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Navigating The Multi-Generational Workplace

September 25, 2018

We are moving into a unique time in the modern day workplace. A time where we see four generations working together simultaneously.

  • Baby Boomers.
  • Generation X.
  • Millennials.
  • Generation Z.You’ve heard the stereotypes for each generation. Those stereotypes are not why we are here. Our goal is to break down the barriers between different generations and increase understanding of the motivations, fears and hopes that could lie behind your older or younger co-worker.

    We sat down with Dr. Daniel Gates, professor of business at Bryan College, to unpack why generational differences tend to cause friction in the workplace.

    Because generations were raised in different circumstances, there are inevitably contrasts in the way one will approach people, problems and processes. But we believe that each human being has a unique, intelligent design. It is impossible to approach two people (much less an entire generation) with a one-size-fits-all mentality. Step 1 of navigating a multi-generational workplace is to shake any preconceived notions that everybody born in a certain time period behaves the same way.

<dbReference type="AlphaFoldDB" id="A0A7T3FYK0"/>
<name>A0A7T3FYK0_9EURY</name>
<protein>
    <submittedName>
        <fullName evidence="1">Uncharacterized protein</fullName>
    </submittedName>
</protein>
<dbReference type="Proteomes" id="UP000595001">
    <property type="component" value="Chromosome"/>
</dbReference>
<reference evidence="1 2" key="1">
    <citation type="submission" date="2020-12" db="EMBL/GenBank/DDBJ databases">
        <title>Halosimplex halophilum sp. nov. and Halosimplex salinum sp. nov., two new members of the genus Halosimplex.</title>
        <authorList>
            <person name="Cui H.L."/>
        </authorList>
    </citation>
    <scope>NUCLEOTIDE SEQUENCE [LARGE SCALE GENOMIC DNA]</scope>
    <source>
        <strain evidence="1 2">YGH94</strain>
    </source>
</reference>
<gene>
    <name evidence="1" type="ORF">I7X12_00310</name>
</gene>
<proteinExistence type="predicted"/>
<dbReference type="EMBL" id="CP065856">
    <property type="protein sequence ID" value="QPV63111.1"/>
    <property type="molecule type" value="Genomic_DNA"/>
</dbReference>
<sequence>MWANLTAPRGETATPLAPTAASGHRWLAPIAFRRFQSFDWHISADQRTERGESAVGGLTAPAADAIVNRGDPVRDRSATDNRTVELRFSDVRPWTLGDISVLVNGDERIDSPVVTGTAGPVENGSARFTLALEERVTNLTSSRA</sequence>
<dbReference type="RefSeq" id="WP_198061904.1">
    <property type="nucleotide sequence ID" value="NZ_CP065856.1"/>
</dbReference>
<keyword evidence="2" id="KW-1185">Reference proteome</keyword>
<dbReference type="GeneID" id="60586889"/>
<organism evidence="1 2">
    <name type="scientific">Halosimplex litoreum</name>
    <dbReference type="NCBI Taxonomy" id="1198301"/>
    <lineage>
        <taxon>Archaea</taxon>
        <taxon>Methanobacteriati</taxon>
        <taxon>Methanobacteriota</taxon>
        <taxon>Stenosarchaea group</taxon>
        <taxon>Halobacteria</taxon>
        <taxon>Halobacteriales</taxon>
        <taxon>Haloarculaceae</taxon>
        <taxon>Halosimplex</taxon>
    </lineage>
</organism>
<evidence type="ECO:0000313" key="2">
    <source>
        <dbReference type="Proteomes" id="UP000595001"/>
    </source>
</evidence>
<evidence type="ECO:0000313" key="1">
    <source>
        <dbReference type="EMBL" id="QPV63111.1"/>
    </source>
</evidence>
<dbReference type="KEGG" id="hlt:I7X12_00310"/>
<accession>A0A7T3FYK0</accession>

The motivations behind people’s actions, regardless of age, are rarely surface-level. If we can increase our awareness of how our employees tend to relate to tasks, people and technology, we can better

    understand how to maximize efficiency in our organization. We can also better understand how we can relate to them.

    Click below to watch an excerpt of Dr. Gate’s generational training below on how ‘FOMO’ surprisingly affects the workplace and what older generations can learn about commitments from younger generations.

     

    Curious on generational training on Generation Z?

    Dr. Gates gives insight on Gen Z’s tendency towards introversion, due to the technology their generation was raised with, and how that is affecting the way businesses, apps and technology operate. He mentioned this sharp contrast to Baby Boomers, who were generally raised with an emphasis on being a “people person”, and how to combat miscommunication between the two. Want to hear more? Drop your email below to see a sample of Dr. Gate’s generational training of working with Gen Z!